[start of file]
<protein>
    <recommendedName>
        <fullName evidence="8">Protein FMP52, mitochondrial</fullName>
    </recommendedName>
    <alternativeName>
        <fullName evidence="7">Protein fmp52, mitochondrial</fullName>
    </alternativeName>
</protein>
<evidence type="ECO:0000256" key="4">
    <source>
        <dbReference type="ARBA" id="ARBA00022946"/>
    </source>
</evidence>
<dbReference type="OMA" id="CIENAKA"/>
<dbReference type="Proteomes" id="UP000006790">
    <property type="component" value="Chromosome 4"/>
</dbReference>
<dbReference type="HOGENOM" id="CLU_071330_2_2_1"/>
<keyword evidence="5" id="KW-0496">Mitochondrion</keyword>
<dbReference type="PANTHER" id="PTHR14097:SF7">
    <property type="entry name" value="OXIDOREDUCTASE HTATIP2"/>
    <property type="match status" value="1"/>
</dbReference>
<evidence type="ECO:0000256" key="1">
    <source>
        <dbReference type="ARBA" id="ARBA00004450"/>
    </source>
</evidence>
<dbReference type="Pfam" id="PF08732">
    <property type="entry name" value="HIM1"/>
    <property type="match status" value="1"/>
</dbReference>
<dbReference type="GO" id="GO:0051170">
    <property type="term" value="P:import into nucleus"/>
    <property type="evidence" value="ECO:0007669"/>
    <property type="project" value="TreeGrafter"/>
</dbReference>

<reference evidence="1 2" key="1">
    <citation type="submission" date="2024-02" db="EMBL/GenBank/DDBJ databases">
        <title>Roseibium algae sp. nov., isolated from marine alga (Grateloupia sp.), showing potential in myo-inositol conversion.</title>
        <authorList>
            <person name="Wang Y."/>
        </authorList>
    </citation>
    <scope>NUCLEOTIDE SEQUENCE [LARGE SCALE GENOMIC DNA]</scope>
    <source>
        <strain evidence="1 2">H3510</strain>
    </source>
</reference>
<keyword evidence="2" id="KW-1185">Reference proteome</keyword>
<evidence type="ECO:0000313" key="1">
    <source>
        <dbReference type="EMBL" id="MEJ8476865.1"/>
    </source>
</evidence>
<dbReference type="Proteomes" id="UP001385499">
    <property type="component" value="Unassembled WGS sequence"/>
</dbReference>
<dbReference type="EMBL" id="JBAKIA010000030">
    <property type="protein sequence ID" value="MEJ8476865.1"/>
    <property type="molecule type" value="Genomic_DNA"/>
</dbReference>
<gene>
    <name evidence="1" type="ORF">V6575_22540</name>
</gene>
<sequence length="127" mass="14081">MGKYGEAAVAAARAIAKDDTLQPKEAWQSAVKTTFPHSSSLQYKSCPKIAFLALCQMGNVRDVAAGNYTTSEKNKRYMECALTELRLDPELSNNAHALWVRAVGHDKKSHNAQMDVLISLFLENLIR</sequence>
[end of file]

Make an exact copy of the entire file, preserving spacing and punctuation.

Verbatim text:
<protein>
    <recommendedName>
        <fullName evidence="8">Protein FMP52, mitochondrial</fullName>
    </recommendedName>
    <alternativeName>
        <fullName evidence="7">Protein fmp52, mitochondrial</fullName>
    </alternativeName>
</protein>
<evidence type="ECO:0000256" key="4">
    <source>
        <dbReference type="ARBA" id="ARBA00022946"/>
    </source>
</evidence>
<dbReference type="OMA" id="CIENAKA"/>
<dbReference type="Proteomes" id="UP000006790">
    <property type="component" value="Chromosome 4"/>
</dbReference>
<dbReference type="HOGENOM" id="CLU_071330_2_2_1"/>
<keyword evidence="5" id="KW-0496">Mitochondrion</keyword>
<dbReference type="PANTHER" id="PTHR14097:SF7">
    <property type="entry name" value="OXIDOREDUCTASE HTATIP2"/>
    <property type="match status" value="1"/>
</dbReference>
<evidence type="ECO:0000256" key="1">
    <source>
        <dbReference type="ARBA" id="ARBA00004450"/>
    </source>
</evidence>
<dbReference type="Pfam" id="PF08732">
    <property type="entry name" value="HIM1"/>
    <property type="match status" value="1"/>
</dbReference>
<dbReference type="GO" id="GO:0051170">
    <property type="term" value="P:import into nucleus"/>
    <property type="evidence" value="ECO:0007669"/>
    <property type="project" value="TreeGrafter"/>
</dbReference>

<reference evidence="1 2" key="1">
    <citation type="submission" date="2024-02" db="EMBL/GenBank/DDBJ databases">
        <title>Roseibium algae sp. nov., isolated from marine alga (Grateloupia sp.), showing potential in myo-inositol conversion.</title>
        <authorList>
            <person name="Wang Y."/>
        </authorList>
    </citation>
    <scope>NUCLEOTIDE SEQUENCE [LARGE SCALE GENOMIC DNA]</scope>
    <source>
        <strain evidence="1 2">H3510</strain>
    </source>
</reference>
<keyword evidence="2" id="KW-1185">Reference proteome</keyword>
<evidence type="ECO:0000313" key="1">
    <source>
        <dbReference type="EMBL" id="MEJ8476865.1"/>
    </source>
</evidence>
<dbReference type="Proteomes" id="UP001385499">
    <property type="component" value="Unassembled WGS sequence"/>
</dbReference>
<dbReference type="EMBL" id="JBAKIA010000030">
    <property type="protein sequence ID" value="MEJ8476865.1"/>
    <property type="molecule type" value="Genomic_DNA"/>
</dbReference>
<gene>
    <name evidence="1" type="ORF">V6575_22540</name>
</gene>
<sequence length="127" mass="14081">MGKYGEAAVAAARAIAKDDTLQPKEAWQSAVKTTFPHSSSLQYKSCPKIAFLALCQMGNVRDVAAGNYTTSEKNKRYMECALTELRLDPELSNNAHALWVRAVGHDKKSHNAQMDVLISLFLENLIR</sequence>